View attachment 569799
As far as differentiating between 2 different harness... context will do that for you, if i’m understanding you correctly. one is used exclusively in the car?
Got it. I still have to get the harness, but will start getting him used to it once I get it. I got him at 5 months and didn't initially plan on training him as a service dog though I had considered trying to train a dog as one before getting him. I think he'd do well and so now I have to figure out what I'm doing!

He wears his harness pretty much any time he's out mostly because I need it to hook him up in the car and am too lazy to get it on and off. I do use it when he's on the long line and sometimes let him pull me as we run with it as well. So one harness would be a "work" harness and the other would be a "fun" harness. His current harness is straps on the back and padding on the chest, so would be quite different from a service dog harness.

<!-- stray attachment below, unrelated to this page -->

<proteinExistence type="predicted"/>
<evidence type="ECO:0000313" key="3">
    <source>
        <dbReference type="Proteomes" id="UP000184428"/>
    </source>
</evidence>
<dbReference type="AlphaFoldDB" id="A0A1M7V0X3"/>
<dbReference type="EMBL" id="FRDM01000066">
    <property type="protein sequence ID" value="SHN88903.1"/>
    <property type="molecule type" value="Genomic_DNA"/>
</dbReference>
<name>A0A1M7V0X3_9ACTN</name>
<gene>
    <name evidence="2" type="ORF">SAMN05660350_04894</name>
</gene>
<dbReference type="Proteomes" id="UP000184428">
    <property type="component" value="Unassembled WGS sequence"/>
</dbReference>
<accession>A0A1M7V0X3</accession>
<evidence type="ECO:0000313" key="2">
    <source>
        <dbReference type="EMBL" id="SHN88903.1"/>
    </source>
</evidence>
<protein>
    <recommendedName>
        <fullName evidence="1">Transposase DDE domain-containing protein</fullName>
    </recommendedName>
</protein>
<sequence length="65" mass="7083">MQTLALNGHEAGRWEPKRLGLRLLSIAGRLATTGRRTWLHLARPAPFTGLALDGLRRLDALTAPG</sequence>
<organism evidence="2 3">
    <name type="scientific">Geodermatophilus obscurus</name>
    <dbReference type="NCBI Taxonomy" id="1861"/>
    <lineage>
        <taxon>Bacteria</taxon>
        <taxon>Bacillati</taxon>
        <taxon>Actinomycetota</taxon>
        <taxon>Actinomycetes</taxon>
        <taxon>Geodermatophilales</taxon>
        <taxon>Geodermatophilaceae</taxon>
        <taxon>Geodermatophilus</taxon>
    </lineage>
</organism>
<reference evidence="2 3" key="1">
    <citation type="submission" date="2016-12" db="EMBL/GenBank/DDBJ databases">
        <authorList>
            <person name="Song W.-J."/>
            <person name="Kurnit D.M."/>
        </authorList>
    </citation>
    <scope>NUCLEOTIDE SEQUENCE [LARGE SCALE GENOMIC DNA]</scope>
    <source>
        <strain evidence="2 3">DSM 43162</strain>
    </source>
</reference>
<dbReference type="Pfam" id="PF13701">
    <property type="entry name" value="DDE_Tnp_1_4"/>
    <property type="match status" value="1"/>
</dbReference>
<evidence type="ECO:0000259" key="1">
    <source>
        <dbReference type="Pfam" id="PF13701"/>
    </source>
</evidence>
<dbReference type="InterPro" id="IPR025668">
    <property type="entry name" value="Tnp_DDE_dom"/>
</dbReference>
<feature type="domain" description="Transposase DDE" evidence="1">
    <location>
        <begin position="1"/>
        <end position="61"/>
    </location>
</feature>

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Dogs follow patterns. They are excellent at it. So if you are consistent, I imagine he’ll catch on.
My boy uses two different harnesses, one for sport and another for public service training. They are very different harnesses and he knows the difference. Just try and keep them separate and don’t confuse his patterning brain.
Fodder knows better than me, but as an example: I wouldn’t let him pull or act crazy in his service harness. That’s his calm harness. His focus on task harness.
 

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Dogs follow patterns. They are excellent at it. So if you are consistent, I imagine he’ll catch on.
My boy uses two different harnesses, one for sport and another for public service training. They are very different harnesses and he knows the difference. Just try and keep them separate and don’t confuse his patterning brain.
Fodder knows better than me, but as an example: I wouldn’t let him pull or act crazy in his service harness. That’s his calm harness. His focus on task harness.